Kevin Buzzard on Sat, 25 Jun 2016 16:34:17 +0200

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Re: p-adic logarithm

I think that one efficient way to compute Iwasawa's p-adic log (i.e.
normalised so that log(p)=0) is to take your random element x of your
random p-adic field, raise it to some power n until its valuation is
an integer multiple of the valuation of p, divide by an appropriate
power of p to get a unit u=x^n/p^m, raise the unit to an appropriate
power (e.g. q-1) until it's a 1-unit, raise this 1-unit to an
appropriate power (a power of p) until it's congruent to 1 modulo a
sufficiently large power of p for the power series for log to
converge, and then plug it into the power series. Once we've computed
ell:=log(x^N/p^M) we just divide by N to get log(x).

As long as you can compute valuations on your p-adic field this should
be both efficient and fairly simple to code. I guess the disadvantage
of this method is that if N is a multiple of a large power of p (which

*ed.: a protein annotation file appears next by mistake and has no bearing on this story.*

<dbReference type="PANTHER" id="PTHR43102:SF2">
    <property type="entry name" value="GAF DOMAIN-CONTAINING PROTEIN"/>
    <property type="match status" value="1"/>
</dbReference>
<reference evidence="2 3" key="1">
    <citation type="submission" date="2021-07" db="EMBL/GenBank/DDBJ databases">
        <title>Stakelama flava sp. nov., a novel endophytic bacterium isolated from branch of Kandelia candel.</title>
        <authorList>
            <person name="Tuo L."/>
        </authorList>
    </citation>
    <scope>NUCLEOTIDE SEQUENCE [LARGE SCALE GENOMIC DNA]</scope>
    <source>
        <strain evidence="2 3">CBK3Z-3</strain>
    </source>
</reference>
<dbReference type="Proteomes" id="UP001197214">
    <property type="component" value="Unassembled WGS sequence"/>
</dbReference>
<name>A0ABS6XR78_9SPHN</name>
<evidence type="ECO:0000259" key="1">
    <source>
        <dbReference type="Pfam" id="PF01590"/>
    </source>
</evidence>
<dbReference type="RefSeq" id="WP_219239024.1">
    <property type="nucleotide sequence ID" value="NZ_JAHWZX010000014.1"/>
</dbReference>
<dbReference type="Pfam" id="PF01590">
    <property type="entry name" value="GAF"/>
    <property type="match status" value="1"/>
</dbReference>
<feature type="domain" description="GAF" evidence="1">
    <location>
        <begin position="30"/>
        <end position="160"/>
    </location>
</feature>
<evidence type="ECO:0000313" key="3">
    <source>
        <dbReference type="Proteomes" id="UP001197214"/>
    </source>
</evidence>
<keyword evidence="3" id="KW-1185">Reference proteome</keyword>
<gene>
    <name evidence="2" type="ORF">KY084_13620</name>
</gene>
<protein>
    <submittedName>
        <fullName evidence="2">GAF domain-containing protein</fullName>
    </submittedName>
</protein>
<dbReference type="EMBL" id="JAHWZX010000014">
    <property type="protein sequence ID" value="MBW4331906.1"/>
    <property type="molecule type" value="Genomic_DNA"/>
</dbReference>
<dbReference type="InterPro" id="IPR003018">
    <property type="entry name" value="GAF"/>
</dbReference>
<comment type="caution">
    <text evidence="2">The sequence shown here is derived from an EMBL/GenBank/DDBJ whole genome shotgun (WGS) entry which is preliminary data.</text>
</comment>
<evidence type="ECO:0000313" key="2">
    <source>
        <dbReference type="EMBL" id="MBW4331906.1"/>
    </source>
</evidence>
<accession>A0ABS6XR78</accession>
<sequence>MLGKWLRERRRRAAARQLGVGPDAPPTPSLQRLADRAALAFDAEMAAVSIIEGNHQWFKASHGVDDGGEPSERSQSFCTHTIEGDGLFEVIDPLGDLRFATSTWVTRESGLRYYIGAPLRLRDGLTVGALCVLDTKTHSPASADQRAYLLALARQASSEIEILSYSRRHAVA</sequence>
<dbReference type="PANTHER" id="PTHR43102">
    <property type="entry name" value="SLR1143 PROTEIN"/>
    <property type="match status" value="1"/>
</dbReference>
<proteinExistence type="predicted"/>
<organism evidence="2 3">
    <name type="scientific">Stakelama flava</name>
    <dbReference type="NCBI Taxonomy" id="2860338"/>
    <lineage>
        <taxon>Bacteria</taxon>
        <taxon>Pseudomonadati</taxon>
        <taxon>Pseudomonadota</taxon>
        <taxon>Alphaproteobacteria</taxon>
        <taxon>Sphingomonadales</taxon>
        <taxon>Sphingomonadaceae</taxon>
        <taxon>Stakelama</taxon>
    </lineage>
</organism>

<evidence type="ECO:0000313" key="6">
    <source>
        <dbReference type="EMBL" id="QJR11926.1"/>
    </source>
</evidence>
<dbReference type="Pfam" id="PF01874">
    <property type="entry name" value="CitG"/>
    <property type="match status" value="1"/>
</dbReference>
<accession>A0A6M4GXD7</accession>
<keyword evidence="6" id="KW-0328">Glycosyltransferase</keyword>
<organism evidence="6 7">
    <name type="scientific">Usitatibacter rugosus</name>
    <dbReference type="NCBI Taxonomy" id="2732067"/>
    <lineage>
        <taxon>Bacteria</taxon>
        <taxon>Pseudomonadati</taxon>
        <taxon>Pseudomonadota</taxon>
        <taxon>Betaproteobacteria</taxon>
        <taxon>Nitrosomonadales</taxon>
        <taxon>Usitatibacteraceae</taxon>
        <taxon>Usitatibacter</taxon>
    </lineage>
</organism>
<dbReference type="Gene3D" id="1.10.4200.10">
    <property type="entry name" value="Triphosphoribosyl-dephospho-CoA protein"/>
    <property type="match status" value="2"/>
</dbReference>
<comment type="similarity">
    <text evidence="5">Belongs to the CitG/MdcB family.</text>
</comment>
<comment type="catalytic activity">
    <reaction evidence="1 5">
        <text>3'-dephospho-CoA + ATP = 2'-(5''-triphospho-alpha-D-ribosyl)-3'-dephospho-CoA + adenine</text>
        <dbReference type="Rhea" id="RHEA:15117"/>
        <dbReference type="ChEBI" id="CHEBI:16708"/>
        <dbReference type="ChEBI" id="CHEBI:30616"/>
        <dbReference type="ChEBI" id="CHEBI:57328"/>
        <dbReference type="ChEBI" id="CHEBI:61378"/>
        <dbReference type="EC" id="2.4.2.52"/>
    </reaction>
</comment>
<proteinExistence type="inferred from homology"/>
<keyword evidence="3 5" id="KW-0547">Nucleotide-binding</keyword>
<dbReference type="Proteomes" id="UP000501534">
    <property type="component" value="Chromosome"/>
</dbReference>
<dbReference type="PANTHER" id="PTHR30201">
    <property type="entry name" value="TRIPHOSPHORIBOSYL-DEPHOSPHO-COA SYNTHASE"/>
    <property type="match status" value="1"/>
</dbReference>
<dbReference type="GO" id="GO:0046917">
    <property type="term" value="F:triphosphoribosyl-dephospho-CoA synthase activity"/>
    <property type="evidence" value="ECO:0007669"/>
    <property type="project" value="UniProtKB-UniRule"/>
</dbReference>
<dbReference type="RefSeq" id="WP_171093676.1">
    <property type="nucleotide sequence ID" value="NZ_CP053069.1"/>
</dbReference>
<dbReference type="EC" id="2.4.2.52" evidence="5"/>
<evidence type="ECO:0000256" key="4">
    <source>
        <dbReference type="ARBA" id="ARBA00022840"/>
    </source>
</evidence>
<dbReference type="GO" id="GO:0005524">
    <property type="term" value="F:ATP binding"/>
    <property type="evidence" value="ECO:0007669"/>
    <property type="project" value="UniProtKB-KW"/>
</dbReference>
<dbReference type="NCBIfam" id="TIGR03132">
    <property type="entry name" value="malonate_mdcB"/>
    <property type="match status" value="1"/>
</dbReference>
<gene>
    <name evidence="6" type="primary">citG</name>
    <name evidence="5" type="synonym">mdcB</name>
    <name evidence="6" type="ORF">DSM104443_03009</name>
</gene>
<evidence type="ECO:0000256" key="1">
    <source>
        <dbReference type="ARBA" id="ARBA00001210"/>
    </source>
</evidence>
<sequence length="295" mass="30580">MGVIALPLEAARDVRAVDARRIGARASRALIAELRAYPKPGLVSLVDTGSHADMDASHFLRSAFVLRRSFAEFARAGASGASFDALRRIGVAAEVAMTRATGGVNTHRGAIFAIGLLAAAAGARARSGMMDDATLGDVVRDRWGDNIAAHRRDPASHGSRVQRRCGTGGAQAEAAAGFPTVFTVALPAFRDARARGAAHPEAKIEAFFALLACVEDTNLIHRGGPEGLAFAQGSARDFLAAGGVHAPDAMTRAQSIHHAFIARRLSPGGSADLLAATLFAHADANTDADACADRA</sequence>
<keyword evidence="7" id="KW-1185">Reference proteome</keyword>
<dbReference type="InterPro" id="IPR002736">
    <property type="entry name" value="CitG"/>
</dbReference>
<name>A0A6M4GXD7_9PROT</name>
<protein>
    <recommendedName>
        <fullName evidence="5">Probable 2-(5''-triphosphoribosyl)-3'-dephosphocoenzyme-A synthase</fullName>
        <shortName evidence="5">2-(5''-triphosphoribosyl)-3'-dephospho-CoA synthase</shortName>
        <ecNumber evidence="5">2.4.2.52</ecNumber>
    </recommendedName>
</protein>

can happen if the p-adic field is badly ramified) then one might lose
a bit if p-adic precision, but it makes up for this in speed.


On 25 June 2016 at 13:21, Bill Allombert
<> wrote:
> On Thu, Jun 23, 2016 at 06:49:07PM +0200, Bill Allombert wrote:
>> On Thu, Jun 23, 2016 at 02:48:00PM +0000, LECOUTURIER Emmanuel wrote:
>> > Hello,
>> > Is there any function which allows us to compute directly Iwasawa
>> > p-adic logarithm in finite extensions of Q_p ? (like Q_p(zeta_p))
>> GP itself only handles Q_p, however you can factor x as
>> x = t*(1+u) where t is of torsion and u is in the convergence domain of
>> log(1+X) and then use the power series for log (or for atanh).
> Writing this gives me an idea: instead of computing t, if n is the order of
> the torsion subgroup, then x^n = (1+u)^n = 1+v and
> log(x^n)= log(x)/n
> In some case this can be simpler than actually computing t.
> Cheers,
> Bill.